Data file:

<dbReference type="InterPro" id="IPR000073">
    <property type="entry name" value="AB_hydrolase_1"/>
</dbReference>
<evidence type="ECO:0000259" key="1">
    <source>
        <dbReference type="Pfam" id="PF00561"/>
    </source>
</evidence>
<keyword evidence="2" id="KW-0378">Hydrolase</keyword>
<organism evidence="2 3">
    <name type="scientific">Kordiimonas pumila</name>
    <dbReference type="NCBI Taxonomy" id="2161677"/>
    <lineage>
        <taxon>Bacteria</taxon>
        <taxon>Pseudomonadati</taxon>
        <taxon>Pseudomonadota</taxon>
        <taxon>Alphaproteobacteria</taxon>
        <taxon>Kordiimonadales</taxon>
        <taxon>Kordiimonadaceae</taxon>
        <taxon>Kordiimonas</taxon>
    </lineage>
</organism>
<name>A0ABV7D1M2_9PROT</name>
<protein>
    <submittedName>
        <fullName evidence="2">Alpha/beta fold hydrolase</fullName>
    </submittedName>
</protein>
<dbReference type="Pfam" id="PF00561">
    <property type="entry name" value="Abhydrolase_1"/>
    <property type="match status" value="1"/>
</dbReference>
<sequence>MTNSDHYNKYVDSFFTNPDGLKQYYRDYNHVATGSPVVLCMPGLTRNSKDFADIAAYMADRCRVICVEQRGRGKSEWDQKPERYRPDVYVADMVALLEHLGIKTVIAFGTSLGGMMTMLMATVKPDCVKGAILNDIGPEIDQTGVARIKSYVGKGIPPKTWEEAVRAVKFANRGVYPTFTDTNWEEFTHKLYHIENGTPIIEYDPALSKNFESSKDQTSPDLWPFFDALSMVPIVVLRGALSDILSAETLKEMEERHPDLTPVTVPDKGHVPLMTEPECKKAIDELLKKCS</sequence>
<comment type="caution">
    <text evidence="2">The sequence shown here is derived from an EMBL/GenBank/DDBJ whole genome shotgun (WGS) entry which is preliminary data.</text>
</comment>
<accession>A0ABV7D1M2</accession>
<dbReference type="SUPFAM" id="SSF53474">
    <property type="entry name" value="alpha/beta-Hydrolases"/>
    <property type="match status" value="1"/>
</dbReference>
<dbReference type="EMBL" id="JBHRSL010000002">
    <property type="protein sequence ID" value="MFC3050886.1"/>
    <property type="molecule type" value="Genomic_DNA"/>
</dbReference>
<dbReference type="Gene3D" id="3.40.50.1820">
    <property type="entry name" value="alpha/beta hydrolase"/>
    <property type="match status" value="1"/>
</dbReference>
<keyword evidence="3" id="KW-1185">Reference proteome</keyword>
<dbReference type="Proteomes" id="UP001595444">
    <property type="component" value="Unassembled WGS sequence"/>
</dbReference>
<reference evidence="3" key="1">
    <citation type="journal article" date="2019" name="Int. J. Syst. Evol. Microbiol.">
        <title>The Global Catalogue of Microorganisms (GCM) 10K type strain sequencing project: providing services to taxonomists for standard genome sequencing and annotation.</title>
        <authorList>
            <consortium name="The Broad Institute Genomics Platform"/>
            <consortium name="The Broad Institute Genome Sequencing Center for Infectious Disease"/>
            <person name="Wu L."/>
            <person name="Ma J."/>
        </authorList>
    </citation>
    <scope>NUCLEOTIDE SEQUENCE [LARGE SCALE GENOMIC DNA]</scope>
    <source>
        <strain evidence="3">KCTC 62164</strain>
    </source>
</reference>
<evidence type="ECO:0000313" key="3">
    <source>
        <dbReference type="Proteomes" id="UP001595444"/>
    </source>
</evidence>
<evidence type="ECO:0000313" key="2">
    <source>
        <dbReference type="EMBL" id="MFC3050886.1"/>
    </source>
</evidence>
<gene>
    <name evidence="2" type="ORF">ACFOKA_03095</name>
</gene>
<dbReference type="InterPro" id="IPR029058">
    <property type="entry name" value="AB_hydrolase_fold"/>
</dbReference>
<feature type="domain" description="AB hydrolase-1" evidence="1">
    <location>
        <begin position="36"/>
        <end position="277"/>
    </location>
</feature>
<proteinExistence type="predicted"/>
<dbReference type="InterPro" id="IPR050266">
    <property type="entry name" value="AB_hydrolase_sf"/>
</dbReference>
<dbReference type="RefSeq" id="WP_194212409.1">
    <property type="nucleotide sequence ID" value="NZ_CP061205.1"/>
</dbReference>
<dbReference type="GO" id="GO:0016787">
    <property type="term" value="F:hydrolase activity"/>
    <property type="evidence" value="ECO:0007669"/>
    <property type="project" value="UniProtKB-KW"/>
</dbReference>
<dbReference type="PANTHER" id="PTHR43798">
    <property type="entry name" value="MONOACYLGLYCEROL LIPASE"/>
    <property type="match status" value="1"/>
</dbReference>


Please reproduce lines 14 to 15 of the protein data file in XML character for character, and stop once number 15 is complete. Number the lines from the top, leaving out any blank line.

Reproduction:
        <taxon>Bacteria</taxon>
        <taxon>Pseudomonadati</taxon>